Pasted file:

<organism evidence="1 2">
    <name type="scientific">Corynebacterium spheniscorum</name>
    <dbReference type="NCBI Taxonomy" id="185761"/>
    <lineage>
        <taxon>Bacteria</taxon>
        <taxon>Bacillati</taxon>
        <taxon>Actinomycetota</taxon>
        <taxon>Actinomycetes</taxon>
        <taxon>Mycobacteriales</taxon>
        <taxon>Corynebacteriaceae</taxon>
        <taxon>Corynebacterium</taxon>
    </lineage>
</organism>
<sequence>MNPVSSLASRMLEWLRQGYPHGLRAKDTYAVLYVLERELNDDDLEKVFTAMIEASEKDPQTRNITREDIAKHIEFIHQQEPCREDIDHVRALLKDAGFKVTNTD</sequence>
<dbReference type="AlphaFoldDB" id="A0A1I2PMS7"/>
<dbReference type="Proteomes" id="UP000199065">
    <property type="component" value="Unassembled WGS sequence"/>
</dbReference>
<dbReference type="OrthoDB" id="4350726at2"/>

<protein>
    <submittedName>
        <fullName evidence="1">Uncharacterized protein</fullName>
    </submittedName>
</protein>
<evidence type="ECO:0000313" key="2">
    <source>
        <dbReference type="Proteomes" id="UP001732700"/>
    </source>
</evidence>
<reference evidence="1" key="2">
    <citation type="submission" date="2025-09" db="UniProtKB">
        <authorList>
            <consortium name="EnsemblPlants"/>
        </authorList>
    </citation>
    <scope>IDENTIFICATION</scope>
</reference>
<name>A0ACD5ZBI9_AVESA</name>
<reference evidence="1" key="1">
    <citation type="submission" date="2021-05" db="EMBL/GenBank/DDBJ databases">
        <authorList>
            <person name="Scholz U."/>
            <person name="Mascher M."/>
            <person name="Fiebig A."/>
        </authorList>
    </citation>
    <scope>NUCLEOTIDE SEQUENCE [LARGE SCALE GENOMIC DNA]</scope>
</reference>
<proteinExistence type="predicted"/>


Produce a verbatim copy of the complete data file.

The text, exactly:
<organism evidence="1 2">
    <name type="scientific">Corynebacterium spheniscorum</name>
    <dbReference type="NCBI Taxonomy" id="185761"/>
    <lineage>
        <taxon>Bacteria</taxon>
        <taxon>Bacillati</taxon>
        <taxon>Actinomycetota</taxon>
        <taxon>Actinomycetes</taxon>
        <taxon>Mycobacteriales</taxon>
        <taxon>Corynebacteriaceae</taxon>
        <taxon>Corynebacterium</taxon>
    </lineage>
</organism>
<sequence>MNPVSSLASRMLEWLRQGYPHGLRAKDTYAVLYVLERELNDDDLEKVFTAMIEASEKDPQTRNITREDIAKHIEFIHQQEPCREDIDHVRALLKDAGFKVTNTD</sequence>
<dbReference type="AlphaFoldDB" id="A0A1I2PMS7"/>
<dbReference type="Proteomes" id="UP000199065">
    <property type="component" value="Unassembled WGS sequence"/>
</dbReference>
<dbReference type="OrthoDB" id="4350726at2"/>

<protein>
    <submittedName>
        <fullName evidence="1">Uncharacterized protein</fullName>
    </submittedName>
</protein>
<evidence type="ECO:0000313" key="2">
    <source>
        <dbReference type="Proteomes" id="UP001732700"/>
    </source>
</evidence>
<reference evidence="1" key="2">
    <citation type="submission" date="2025-09" db="UniProtKB">
        <authorList>
            <consortium name="EnsemblPlants"/>
        </authorList>
    </citation>
    <scope>IDENTIFICATION</scope>
</reference>
<name>A0ACD5ZBI9_AVESA</name>
<reference evidence="1" key="1">
    <citation type="submission" date="2021-05" db="EMBL/GenBank/DDBJ databases">
        <authorList>
            <person name="Scholz U."/>
            <person name="Mascher M."/>
            <person name="Fiebig A."/>
        </authorList>
    </citation>
    <scope>NUCLEOTIDE SEQUENCE [LARGE SCALE GENOMIC DNA]</scope>
</reference>
<proteinExistence type="predicted"/>